Dennis Ross

Despite a ban on public demonstrations, 25,000 people took to the streets on Monday in Beirut chanting “Syria out,” and triggering the resignation of the pro-Syrian prime minister and his government. Since Rafik Hariri, the former prime minister, was assassinated Feb. 14, the Lebanese people have found their collective voice and lost their fear of the Syrians. Whether the Syrian leadership or those in Lebanon who rely on Syrian dominance bear responsibility for Hariri’s assassination, it is clear that whoever did it miscalculated the consequences. They wanted to intimidate other Lebanese leaders by signalling they, too, would die if they promoted Security Council resolution 1559 — and its implicit call for withdrawal of Syrian forces from Lebanon. But they have produced the opposite effect.

Lebanese across the political and ethnic spectrum have united in protest against Syrian occupation, and they know they are not alone in the region. Al Jazeera, the Arabic-language broadcaster, has reported polls suggesting that 77 percent of Arabs believe the Syrians were behind the assassination and should withdraw from Lebanon.

Something significant is happening within Lebanon that has implications not just for Syria but also for authoritarian regimes throughout the Middle East. When people lose their fear of such regimes, these regimes have very little to sustain them. Some say that Iraq’s elections inspired the Lebanese. But it is also Palestinian polls and the paradox, as Arab commentators observe, that only where there is external occupation are Arab peoples gaining a voice in shaping their future. Empowerment is taking place elsewhere, and there is little doubt that the “Orange Revolution” in Ukraine appears to have had a profound effect on the psychology of the Lebanese as well. Ukrainians captured the world’s imagination not with violence but with their collective stand against the authorities. The Lebanese, having also lost their fear, are now making their own statement.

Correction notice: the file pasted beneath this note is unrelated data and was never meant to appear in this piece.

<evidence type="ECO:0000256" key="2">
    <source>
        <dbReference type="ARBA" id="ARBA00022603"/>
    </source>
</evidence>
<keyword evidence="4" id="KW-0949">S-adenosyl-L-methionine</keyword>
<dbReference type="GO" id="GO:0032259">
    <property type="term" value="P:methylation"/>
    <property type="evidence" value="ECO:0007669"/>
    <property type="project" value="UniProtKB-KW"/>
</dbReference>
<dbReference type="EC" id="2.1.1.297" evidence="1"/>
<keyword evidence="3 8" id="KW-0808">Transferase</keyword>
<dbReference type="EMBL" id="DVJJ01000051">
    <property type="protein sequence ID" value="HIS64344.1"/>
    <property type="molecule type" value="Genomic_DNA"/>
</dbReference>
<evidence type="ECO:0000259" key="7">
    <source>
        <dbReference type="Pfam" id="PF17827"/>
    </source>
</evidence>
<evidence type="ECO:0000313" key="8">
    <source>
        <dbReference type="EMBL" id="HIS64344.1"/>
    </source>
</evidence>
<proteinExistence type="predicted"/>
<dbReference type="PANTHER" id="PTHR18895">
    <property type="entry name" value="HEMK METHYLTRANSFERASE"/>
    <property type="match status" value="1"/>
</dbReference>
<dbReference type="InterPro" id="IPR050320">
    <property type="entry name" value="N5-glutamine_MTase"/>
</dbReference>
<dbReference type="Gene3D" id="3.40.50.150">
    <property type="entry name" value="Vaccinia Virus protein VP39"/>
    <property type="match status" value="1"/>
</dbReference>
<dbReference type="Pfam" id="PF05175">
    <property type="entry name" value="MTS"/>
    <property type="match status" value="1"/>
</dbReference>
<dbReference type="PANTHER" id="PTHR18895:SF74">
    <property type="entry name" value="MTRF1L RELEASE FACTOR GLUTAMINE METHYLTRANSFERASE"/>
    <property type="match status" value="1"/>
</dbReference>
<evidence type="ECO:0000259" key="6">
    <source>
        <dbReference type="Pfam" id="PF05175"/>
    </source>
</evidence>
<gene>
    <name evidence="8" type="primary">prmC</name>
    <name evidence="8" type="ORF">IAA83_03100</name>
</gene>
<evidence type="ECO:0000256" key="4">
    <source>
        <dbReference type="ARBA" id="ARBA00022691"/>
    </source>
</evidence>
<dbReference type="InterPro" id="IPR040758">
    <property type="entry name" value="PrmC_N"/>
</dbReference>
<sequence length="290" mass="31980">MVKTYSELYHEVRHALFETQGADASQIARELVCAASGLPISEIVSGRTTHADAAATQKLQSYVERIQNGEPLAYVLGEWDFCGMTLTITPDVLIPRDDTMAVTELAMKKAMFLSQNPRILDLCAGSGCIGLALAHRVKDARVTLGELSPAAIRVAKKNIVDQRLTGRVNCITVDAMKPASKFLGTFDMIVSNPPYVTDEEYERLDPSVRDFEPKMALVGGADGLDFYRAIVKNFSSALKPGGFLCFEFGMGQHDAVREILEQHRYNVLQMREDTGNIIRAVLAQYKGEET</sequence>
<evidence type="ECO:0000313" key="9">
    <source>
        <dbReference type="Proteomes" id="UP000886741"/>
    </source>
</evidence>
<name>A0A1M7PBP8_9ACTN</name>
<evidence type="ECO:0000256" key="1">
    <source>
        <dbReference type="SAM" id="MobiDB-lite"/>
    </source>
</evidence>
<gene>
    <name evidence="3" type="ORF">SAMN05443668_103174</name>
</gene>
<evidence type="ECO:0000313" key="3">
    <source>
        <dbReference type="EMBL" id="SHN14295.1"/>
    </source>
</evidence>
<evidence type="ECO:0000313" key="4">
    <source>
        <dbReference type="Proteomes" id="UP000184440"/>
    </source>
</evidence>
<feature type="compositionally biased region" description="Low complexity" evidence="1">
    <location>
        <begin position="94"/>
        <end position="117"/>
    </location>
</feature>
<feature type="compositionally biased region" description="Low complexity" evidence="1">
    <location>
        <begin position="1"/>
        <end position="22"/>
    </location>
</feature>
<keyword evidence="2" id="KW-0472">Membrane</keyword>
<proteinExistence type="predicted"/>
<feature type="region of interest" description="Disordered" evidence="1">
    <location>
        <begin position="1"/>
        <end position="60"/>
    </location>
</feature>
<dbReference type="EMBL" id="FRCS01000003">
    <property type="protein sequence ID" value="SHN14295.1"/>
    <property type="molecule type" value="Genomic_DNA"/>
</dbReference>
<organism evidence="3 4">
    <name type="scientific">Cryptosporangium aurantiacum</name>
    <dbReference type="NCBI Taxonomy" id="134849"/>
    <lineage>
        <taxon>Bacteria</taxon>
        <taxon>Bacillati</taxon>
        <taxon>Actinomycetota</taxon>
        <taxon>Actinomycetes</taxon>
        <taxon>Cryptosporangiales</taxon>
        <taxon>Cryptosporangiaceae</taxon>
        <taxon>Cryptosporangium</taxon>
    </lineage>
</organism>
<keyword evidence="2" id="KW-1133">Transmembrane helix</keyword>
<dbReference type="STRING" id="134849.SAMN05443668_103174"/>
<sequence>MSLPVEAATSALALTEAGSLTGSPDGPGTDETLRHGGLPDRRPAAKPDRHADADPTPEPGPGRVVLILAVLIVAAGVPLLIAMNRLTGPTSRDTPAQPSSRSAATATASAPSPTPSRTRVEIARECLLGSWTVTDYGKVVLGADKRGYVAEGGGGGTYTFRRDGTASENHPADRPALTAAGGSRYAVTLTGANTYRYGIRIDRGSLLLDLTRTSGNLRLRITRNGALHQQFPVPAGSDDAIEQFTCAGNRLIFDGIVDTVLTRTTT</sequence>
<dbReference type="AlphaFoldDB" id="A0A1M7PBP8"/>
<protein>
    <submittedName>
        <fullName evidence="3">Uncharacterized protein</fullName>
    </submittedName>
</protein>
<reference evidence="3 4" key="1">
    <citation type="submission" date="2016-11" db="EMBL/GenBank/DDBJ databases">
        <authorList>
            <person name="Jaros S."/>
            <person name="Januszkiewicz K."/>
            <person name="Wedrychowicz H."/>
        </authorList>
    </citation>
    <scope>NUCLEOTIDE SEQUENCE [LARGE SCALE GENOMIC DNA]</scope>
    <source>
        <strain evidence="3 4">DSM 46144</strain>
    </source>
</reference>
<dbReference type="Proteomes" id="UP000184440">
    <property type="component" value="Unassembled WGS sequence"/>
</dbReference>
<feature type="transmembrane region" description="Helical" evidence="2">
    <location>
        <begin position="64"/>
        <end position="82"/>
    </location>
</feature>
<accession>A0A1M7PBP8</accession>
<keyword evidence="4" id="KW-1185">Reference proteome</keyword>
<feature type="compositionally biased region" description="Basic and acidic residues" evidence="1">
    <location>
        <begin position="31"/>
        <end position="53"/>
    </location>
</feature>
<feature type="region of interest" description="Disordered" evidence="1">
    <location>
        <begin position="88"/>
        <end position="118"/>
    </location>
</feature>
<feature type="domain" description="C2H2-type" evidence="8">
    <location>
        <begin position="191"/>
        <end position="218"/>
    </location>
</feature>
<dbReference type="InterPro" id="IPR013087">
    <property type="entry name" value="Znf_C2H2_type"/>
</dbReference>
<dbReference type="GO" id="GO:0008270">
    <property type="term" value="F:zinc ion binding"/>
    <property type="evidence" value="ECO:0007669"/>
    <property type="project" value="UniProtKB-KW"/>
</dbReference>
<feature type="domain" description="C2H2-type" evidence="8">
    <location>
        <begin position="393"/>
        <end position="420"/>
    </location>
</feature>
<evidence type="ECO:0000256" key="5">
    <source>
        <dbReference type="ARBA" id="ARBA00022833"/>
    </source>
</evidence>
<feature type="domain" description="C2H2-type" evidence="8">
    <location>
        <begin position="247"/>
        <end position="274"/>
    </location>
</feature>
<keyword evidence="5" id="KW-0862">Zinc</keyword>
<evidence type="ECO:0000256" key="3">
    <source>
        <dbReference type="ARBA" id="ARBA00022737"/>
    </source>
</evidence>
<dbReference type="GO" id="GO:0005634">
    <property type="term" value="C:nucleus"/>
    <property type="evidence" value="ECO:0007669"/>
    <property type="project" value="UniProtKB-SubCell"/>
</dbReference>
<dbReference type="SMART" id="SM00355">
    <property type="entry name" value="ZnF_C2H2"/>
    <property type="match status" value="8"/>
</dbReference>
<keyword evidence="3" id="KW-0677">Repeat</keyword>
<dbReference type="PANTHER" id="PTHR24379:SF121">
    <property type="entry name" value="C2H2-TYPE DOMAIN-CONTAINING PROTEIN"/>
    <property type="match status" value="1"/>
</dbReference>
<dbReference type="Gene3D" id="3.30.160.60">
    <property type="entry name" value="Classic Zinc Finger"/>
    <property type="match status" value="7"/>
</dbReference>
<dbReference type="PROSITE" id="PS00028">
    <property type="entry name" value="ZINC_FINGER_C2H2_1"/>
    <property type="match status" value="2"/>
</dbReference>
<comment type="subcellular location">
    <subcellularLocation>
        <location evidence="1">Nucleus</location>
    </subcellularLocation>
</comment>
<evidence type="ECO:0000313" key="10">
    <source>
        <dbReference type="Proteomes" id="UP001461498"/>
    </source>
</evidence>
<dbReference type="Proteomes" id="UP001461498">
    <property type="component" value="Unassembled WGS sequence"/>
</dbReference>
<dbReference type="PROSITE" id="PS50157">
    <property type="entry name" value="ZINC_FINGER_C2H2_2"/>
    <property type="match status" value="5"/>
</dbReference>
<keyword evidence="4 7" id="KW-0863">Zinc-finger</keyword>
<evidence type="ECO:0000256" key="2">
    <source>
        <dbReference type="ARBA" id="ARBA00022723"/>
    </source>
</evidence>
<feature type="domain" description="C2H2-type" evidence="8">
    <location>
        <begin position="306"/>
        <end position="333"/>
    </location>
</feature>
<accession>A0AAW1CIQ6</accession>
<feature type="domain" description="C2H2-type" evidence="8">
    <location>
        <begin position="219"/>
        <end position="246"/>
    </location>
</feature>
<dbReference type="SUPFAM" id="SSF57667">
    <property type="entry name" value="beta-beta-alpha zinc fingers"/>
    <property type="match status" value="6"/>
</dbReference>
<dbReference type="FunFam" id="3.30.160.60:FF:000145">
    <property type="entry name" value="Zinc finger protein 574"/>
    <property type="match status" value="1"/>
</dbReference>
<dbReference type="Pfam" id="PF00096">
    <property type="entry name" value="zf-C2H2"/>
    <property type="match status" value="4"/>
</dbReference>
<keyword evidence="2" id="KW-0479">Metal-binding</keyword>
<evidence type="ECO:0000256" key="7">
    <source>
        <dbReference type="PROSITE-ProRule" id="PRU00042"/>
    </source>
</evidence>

The Syrian regime and its dependents believe they must hold power and wealth or they will lose everything. But their options in Lebanon are clearly not attractive. A massive crackdown that results in the killing of demonstrators will bring the world’s wrath upon Syria, making isolation and collective sanctions likely. The use of Hizbullah to try to foment internal tensions or even divert attention by triggering a crisis with the Israelis would reveal the Lebanon-based militia group as serving foreign, not Lebanese, interests. Syrian President Bashar al-Assad is already offering a partial withdrawal. If he thinks it will help, he may also sacrifice Lebanese President Emile Lahoud, who was Hariri’s nemesis. Perhaps that will work, especially if the Lebanese become convinced that sectarian violence might yet flare up. But having been repressed for so long, the Lebanese public may insist on nothing less than complete Syrian withdrawal.

The future of the Middle East may now be played out on the streets of Beirut even more than it is in Baghdad. If the Lebanese succeed, which Middle Eastern leader will sleep easily knowing that his people are no longer afraid? Indeed will we soon see Arab leaders embracing reforms for real? — The Christian Science Monitor